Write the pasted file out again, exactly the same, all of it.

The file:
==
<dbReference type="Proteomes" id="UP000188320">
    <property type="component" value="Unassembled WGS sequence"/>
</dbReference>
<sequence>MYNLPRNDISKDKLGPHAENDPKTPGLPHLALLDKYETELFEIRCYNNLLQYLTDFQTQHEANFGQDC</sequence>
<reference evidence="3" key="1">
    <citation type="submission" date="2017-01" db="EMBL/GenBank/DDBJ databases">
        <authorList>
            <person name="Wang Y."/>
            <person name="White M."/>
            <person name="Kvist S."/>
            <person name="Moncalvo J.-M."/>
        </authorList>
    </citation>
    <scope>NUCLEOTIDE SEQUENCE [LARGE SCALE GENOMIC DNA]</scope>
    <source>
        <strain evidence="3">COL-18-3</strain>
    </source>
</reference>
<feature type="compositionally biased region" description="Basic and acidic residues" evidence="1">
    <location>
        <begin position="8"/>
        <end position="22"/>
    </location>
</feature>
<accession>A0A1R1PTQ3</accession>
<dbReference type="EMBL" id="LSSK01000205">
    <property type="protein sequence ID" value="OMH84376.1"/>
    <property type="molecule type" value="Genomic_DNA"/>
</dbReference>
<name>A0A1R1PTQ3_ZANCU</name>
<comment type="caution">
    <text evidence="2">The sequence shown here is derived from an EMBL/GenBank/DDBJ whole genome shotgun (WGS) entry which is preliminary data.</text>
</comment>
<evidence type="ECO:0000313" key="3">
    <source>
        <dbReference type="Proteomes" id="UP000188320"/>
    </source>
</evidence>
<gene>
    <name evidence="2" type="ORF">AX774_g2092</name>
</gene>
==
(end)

<dbReference type="Proteomes" id="UP000188320">
    <property type="component" value="Unassembled WGS sequence"/>
</dbReference>
<sequence>MYNLPRNDISKDKLGPHAENDPKTPGLPHLALLDKYETELFEIRCYNNLLQYLTDFQTQHEANFGQDC</sequence>
<reference evidence="3" key="1">
    <citation type="submission" date="2017-01" db="EMBL/GenBank/DDBJ databases">
        <authorList>
            <person name="Wang Y."/>
            <person name="White M."/>
            <person name="Kvist S."/>
            <person name="Moncalvo J.-M."/>
        </authorList>
    </citation>
    <scope>NUCLEOTIDE SEQUENCE [LARGE SCALE GENOMIC DNA]</scope>
    <source>
        <strain evidence="3">COL-18-3</strain>
    </source>
</reference>
<feature type="compositionally biased region" description="Basic and acidic residues" evidence="1">
    <location>
        <begin position="8"/>
        <end position="22"/>
    </location>
</feature>
<accession>A0A1R1PTQ3</accession>
<dbReference type="EMBL" id="LSSK01000205">
    <property type="protein sequence ID" value="OMH84376.1"/>
    <property type="molecule type" value="Genomic_DNA"/>
</dbReference>
<name>A0A1R1PTQ3_ZANCU</name>
<comment type="caution">
    <text evidence="2">The sequence shown here is derived from an EMBL/GenBank/DDBJ whole genome shotgun (WGS) entry which is preliminary data.</text>
</comment>
<evidence type="ECO:0000313" key="3">
    <source>
        <dbReference type="Proteomes" id="UP000188320"/>
    </source>
</evidence>
<gene>
    <name evidence="2" type="ORF">AX774_g2092</name>
</gene>